We now undertake regular wellbeing and involvement screens for our all groups (nursery and preschool). They give us lots of information about both the environment and the way children are responding to it. We use the data as a tool for staff reflection-by asking the questions that help us understand what’s working for both individual children and for groups. As patterns become clear, we can adapt the program and our work to better meet needs.
The process involves collecting more extensive information about children who are exhibiting low levels of involvement or wellbeing. It means that staff develop a deeper understanding of what is happening for individual children and are better equipped to develop effective strategies. Our experience has been that wellbeing and involvement are strong indicators of both the quality of our program and the needs of children within the group.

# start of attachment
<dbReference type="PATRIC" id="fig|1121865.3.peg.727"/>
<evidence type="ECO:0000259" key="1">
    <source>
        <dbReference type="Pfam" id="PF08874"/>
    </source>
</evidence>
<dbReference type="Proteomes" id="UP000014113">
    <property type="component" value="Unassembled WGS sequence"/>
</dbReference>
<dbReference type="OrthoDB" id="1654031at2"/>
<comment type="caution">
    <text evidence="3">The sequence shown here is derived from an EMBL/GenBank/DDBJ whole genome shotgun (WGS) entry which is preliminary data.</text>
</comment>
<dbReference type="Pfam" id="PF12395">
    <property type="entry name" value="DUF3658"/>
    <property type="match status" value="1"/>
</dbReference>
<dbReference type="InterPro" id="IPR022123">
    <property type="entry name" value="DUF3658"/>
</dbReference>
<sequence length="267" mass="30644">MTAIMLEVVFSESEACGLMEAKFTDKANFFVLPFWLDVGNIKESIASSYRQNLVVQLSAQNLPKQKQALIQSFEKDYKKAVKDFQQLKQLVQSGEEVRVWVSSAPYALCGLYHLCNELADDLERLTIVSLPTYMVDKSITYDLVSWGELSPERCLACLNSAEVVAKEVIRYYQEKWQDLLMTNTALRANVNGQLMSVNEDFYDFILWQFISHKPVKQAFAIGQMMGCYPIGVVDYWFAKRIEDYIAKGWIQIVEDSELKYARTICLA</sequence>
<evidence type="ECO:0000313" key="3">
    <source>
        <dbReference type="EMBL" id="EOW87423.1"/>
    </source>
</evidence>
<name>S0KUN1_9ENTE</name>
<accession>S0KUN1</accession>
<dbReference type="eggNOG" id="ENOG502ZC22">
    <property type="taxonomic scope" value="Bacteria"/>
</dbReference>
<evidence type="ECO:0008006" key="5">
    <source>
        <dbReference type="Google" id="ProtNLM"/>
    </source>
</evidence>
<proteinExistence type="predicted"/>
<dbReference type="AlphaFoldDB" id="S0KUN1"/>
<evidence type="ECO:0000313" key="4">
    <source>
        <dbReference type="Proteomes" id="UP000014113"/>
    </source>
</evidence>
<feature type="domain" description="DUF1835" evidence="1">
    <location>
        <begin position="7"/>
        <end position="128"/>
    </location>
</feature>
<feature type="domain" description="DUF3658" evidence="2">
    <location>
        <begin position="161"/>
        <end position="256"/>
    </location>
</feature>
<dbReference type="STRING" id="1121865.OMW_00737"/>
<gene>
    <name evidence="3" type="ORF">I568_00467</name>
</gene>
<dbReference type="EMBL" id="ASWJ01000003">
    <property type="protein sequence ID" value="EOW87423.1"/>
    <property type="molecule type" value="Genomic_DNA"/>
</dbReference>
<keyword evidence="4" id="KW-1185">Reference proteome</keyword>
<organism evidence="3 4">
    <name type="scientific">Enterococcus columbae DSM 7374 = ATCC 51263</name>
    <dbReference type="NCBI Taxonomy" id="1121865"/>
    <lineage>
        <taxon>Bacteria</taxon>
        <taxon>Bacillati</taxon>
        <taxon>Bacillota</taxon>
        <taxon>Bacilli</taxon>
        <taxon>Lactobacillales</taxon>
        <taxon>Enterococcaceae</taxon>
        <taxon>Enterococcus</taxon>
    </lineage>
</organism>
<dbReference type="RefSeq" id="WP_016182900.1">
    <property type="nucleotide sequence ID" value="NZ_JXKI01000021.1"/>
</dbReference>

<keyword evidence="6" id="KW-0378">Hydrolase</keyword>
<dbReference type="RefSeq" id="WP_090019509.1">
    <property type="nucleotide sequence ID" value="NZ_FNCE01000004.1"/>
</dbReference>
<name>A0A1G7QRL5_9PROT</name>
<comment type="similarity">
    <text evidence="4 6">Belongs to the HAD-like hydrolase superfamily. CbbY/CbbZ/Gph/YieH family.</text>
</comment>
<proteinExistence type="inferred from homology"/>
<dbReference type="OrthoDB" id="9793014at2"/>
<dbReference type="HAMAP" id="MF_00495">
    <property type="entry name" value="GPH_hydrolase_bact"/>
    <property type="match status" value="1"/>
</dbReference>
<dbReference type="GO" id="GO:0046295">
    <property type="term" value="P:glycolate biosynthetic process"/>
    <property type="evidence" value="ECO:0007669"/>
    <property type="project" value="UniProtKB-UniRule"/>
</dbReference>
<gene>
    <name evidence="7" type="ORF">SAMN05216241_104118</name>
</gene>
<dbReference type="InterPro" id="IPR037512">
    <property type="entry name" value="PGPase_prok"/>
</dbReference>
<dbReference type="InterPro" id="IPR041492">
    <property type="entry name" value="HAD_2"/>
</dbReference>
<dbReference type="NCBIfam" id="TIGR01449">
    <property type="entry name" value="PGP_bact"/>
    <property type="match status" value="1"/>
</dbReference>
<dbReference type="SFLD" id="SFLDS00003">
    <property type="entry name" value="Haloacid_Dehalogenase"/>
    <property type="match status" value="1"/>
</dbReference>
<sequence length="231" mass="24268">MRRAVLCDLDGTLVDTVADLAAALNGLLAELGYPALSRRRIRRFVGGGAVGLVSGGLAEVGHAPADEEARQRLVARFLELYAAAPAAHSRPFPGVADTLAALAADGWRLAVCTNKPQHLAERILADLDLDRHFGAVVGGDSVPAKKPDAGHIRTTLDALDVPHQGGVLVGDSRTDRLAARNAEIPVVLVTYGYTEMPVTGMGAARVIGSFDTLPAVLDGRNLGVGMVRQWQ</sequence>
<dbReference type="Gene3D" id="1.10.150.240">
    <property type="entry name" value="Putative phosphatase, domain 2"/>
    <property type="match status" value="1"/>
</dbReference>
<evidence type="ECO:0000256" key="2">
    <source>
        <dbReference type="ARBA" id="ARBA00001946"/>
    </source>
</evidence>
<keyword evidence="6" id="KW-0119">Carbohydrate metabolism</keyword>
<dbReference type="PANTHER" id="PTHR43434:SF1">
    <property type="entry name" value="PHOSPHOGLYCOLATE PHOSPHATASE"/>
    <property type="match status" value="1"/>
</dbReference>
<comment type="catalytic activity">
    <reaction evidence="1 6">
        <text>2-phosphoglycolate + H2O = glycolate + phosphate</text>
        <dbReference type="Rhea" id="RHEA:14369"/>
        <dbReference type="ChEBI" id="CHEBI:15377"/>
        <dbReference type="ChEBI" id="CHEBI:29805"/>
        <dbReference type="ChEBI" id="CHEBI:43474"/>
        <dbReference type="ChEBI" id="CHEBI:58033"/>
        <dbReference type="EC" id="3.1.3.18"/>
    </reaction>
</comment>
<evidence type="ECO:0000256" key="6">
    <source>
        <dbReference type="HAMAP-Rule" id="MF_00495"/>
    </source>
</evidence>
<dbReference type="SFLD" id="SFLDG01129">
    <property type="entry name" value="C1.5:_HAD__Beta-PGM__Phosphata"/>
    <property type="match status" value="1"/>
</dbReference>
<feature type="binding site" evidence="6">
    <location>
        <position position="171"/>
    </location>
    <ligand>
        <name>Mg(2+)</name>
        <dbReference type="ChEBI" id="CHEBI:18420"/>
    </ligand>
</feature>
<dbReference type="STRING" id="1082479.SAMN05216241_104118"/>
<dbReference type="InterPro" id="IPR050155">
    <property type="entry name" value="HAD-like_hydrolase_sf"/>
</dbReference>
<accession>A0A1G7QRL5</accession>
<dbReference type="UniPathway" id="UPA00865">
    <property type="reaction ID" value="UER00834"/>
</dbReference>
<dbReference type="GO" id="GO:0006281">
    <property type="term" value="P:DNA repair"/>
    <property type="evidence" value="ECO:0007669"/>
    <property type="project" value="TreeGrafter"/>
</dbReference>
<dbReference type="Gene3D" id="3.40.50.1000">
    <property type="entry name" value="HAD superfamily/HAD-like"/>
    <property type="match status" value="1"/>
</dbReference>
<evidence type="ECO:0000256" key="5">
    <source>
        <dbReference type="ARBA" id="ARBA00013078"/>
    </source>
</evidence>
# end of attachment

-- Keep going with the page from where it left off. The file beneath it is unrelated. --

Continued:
As we explored the issue of wellbeing, an interest developed in attachment theory and practices that support secure attachment in a care setting. At the same time, a group of early childhood community health professionals were also investigating attachment and the Circle of Security. We worked together to organise for Dr Robyn Dolby to run an in-service day in Young. This experience led to a collaborative project led by Lee Francis, a psychologist, and Katie Harden, a teacher at Annette’s Place.
While this project continues, it has already had an impact on staff work patterns. Initially our focus was on having staff physically available for children. This has been much more difficult than it sounds! It meant that only one staff member in each room at any one time was assigned the jobs that involved moving around the environment. The rest of the staff are required to sit and stay in a particular spot, so that children know where to find them when they need them. No more floating, wandering or ‘busyness’. It’s taken staff quite some time to feel comfortable with this, but the outcome for children has been significant. The environment is calm and children who are timid or less secure gradually develop the confidence to venture further afield, confident in the knowledge that help is there if they need it.